Alice C. Linsley
Abraham's mother is not identified in the Bible. This seems a strange oversight since Jewish identity is traced through the mother. The oversight may be intentional if the ethnicity of Abraham's mother did not serve the later narrative of Jewish identity.
It is supposed that Abraham's mother was the wife of Terah named in Jasher 7:50 which states, "Terah took a wife and her name was Amsalai, the daughter of Karnevo; and the wife of Terah conceived and bare him a son in those days." There appears to be a connection to a high place near Jericho. Kar refers to a high place or a mountain. Nevo is a variant of Nebo; Kar-Nebo or Mount Nebo is הַר נְבוֹ (Har Nevo) in Hebrew. The oldest known settlement in this area is Jericho which had ramparts as early as 4000 B.C.E.
Jasher 7:22 states that, "...Terah was 38 years old, and he begat Haran and Nahor." These were probably Terah's firstborn sons by two wives. Haran may have been Terah's proper heir, but he died before Terah died. Nahor took governance of Terah's territory. Nahor is named after his maternal grandfather, Nahor the Elder. (Here we see further evidence of the cousin-bride's naming prerogative.) Abraham became a sent-away son who eventually established his territory between Hebron and Beersheba.
I have found 3 spellings of the name of Terah's wife: Amthelo, Amsalai, and Amtlai, but no definitive statement that this woman was Abraham's mother. Amsalai is the only female named in connection to Terah, but it isn't clear is she was the mother of Abraham, or the mother of Nahor, or the mother of Haran.
The name Amsalai means the "sweet fragrance of the people." Am refers to people, and salai refers to frankincense derived from the Boswellia serrata, a deciduous tree that grows in dry, mountainous areas. The name suggests that this woman was of the "hill people" and known by various names: Amurru/Amorite, Edomite/Seir, and Horite Hebrew.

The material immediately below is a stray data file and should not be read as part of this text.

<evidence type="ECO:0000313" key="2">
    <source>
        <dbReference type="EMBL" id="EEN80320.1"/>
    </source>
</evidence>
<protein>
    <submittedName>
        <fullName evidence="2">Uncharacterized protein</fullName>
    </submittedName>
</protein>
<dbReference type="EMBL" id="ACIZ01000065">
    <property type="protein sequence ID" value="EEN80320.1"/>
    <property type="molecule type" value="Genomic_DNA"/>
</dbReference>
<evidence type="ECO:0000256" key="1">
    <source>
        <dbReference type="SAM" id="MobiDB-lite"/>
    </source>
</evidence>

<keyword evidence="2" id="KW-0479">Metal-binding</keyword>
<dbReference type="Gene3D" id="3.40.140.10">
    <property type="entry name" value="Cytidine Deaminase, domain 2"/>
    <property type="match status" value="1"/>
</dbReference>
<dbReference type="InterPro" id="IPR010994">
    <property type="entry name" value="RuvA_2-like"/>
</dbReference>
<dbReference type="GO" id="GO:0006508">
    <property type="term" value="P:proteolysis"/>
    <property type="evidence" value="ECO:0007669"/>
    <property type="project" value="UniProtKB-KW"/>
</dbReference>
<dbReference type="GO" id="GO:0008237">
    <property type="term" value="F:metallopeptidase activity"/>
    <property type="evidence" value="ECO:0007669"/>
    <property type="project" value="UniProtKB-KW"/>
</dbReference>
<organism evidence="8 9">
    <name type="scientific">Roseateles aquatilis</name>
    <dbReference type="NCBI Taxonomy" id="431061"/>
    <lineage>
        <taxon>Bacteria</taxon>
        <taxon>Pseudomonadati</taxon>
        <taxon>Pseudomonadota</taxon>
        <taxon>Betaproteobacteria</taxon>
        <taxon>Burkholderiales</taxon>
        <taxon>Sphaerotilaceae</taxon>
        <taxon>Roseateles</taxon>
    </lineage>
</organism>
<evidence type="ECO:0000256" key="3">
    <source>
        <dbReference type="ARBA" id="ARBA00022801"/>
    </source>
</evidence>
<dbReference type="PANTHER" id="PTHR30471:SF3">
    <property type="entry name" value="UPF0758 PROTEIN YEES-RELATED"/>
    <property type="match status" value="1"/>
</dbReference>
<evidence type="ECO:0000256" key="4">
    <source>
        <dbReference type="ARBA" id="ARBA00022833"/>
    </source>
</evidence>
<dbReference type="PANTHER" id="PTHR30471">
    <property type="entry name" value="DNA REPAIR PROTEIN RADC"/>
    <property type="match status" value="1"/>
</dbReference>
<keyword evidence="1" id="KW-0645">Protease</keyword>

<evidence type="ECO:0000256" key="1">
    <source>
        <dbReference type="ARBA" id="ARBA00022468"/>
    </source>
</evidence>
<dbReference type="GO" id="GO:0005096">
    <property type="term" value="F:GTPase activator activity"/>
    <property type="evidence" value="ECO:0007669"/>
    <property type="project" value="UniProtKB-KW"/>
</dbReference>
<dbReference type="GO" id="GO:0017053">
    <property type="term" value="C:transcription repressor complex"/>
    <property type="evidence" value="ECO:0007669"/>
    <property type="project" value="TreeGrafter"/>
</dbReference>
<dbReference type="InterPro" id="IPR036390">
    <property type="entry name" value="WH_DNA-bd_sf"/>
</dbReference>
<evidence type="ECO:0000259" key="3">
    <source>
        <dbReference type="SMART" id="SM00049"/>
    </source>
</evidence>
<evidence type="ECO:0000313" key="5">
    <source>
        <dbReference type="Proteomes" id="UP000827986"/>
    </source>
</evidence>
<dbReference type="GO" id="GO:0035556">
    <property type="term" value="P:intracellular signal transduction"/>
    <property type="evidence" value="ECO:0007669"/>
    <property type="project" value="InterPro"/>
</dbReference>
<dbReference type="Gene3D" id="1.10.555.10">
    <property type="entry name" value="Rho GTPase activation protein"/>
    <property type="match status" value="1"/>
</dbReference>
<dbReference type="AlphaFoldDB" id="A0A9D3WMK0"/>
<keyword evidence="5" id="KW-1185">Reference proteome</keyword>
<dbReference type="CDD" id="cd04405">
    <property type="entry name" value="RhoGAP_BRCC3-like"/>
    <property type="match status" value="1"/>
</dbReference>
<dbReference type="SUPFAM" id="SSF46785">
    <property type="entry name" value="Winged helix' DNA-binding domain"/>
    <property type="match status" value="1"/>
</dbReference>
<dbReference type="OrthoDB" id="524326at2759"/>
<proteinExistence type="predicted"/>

Analysis of the marriage and ascendancy pattern of Abraham's Hebrew people indicates that Abraham's mother was either his father's half-sister, or his patrilineal cousin, or one of Terah's concubines. Terah had two wives, following the typical marriage pattern of his ancestors. It is likely that Nahor the Younger was the son of Terah's cousin bride and Haran was the son of Terah's half-sister bride. Both brothers were older than Abraham.
Suggestion of avunculocal residence
Abraham's older brother Nahor ruled over Paddan-Aram upon Terah's death in Harran. This was the pattern among the Horite Hebrew. The firstborn son of the half-sister bride was the proper heir. Other sons born to that bride were sent away either to serve in the realms of their maternal uncles, or to establish their own territories.
Sent-away sons, like Abraham and Jacob, often lived with or near their maternal uncles. This is called "avunculocal residence" and it appears that Abraham's trip to Mamre and Hebron was directed by his maternal uncle who ruled that territory. From Mount Nebo his sentries would have been able to survey all of Palestine.
When Abraham arrived from Mesopotamia he likely visited his maternal uncle at Mount Nebo and went from there to consult the prophet (moreh) at the Oak at Mamre near Hebron. Hebron is about 40 miles (65 kilometers) from Mount Nebo. Mount Nebo and Edom are in the modern state of Jordan.
This was the land of the Horite Hebrew rulers who are listed in Genesis 36. Abraham's mother and father were kin to these rulers. Among Abraham's Horite Hebrew ancestors, one's ancestry was traced by double descent, along both the maternal and paternal lines. However, the ethnicity of a child depended on the ethnicity of the mother. This is still true for Jews today. One is a Jew by two means: either by proper conversion, or if one's mother is Jewish.
Related reading: The Hebrew Hierarchy of Sons; Royal Sons and Their Maternal Uncles; The Genesis Record of Horite Rule; The Ethnicity of Abraham and David; Edom and the Horites; Sent-Away Sons